Eat Rio Bar Food Tours



From time to time I’m reminded of how different my experience of Rio would have been if I’d come here alone, without the guidance, recommendations and explanations of a local (a Carioca da Gema, no less). I’m especially struck by this feeling when I meet someone who’s been living in Rio for years but still insists that “there’s nowhere good to eat here” and “all the bars suck”. While trying to suppress my indignation, I rattle off a few of my favourite places and feel somewhat relieved to see a blank look on their faces.

Actually there are great places to eat in Rio

With a little bit of effort and research you’ll find all kinds of hidden gems dotted around neighbourhoods across the city. There are the old stalwarts that have been doing things right for generations – Nova Capela (more on this place in a coming post), Galeto Sats and Botequim do Joia are great examples. Then there are the places giving traditional Brazilian food a light touch and/or modern twist – Café do Alto, Noo Cachaçaria and Puro are firm favourites. For those looking for a cheaper option there are low-cost restaurants all over the city – try Restaurante Adriano in Botafogo, Esquimó in Centro and Lilia in Lapa.


“There’s no good food in Rio” – pffff!

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Botafogo blowing up

A strange, distantly-remembered feeling came over me on my first visit to São Paulo. I was standing outside some funky bar in Vila Madalena and there was a young couple standing next to me. As I stood there I gradually became aware that the uneasy feeling I was experiencing was somehow related to them.  I slyly looked them over – she looked like she’d cut her own hair that morning, he was wearing jeans and some super-cool t-shirt and both of them had a generous smattering of badass tattoos.  I looked down at my standard-issue Rio attire: Havianas, plain shorts, run-of-the-mill t-shirt and unadorned skin. It hit me with a jolt: for the first time since I left London back in 2009 I was feeling deeply uncool.


The Slow Bakery – notice how half the people in this picture are looking at me like “You’re not cool enough to be in here…”


Rio has many great things going for it – beautiful landscapes, fantastic places to eat and drink, a friendly, easygoing vibe – but until relatively recently I felt that it lacked the kind of intimidatingly cool subculture that is par for the course in most major cities. I’m not saying that Cariocas are nerdy – they’re generally awesome. And no doubt there were amazing parties and scenes that I never became aware of due to my own undeniable lack of cool.  But overall, the general scene seemed to be more ‘casual’ than ‘hipster’.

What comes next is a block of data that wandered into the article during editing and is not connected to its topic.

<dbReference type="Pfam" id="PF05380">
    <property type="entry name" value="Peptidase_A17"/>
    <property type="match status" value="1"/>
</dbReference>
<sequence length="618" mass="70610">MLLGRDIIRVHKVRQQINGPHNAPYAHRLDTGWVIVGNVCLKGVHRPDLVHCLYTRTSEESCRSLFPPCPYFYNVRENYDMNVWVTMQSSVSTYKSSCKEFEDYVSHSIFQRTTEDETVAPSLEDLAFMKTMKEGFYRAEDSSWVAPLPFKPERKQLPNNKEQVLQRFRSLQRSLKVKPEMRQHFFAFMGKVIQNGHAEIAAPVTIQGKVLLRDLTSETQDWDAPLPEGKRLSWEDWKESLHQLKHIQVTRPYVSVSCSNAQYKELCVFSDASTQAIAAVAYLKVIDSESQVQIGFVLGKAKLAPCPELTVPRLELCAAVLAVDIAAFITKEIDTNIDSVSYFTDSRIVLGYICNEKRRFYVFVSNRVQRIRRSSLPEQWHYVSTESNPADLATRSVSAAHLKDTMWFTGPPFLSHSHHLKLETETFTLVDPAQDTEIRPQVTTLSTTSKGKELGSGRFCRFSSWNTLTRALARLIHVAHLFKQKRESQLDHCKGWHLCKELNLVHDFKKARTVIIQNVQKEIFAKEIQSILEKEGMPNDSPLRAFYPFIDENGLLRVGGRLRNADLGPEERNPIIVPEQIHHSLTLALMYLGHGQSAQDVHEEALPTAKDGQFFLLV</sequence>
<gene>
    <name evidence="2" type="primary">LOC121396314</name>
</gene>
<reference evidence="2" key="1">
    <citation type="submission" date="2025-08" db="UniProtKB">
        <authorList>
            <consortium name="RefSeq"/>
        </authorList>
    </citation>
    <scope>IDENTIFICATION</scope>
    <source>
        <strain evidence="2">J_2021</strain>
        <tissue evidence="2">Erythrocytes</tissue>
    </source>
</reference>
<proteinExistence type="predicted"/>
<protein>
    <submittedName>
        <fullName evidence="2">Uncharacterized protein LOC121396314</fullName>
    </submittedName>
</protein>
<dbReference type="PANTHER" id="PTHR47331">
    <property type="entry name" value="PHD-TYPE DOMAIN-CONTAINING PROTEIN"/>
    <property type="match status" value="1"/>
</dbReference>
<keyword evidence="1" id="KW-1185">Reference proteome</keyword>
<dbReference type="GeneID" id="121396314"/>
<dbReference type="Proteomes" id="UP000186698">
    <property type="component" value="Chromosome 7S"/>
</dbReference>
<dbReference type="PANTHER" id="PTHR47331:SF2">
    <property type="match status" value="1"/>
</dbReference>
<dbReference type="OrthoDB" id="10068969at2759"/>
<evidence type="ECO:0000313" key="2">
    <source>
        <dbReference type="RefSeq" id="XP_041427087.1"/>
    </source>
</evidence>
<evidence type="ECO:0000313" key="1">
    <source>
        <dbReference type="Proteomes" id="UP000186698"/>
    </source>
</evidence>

People here tend to dress for the beach – shorts, t-shirts, flip-flops. And on the subject of t-shirts (surely one of the greatest opportunities to show the world how awesome you are) Cariocas are the only people on earth I’ve encountered who widely choose to wear tourist t-shirts. Images of Sugarloaf Mountain and Cristo Redentor abound – slogans singing the praises of Ipanema and Copacabana are commonplace. Where else would such garb be worn, unironically, by the locals?

But in the last few years I’ve noticed a change in the air. Awesome little bars and restaurants have been popping up. I’ve been seeing menus featuring obscure international street foods, pro-biotic fermented drinks and artisanal ales. There are little cafés and bistros with locally sourced ingredients and a plethora of places regularly hosting guest chefs. This exciting wave of innovation has spread across the whole city, but one neighbourhood seems to be at the centre of it all: Botafogo.

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TOP 5 Leisurely Lunch Restaurants in Rio de Janeiro

Hello everyone! Tom here (remember me?!). Today we’re doing something a little different and hosting a guest-post from Lauren of Casa Bromelia. Take it away Lauren!



Rio de Janeiro is never about the obvious. Casa Bromelia Rio Travel takes you to our favorite hidden lunch restaurants in this tropical city, where you can lose your afternoon to a colorful plate and an ice cold cocktail.

Rio Restaurant with a view



The Best Restaurants in Rio are Hidden Gems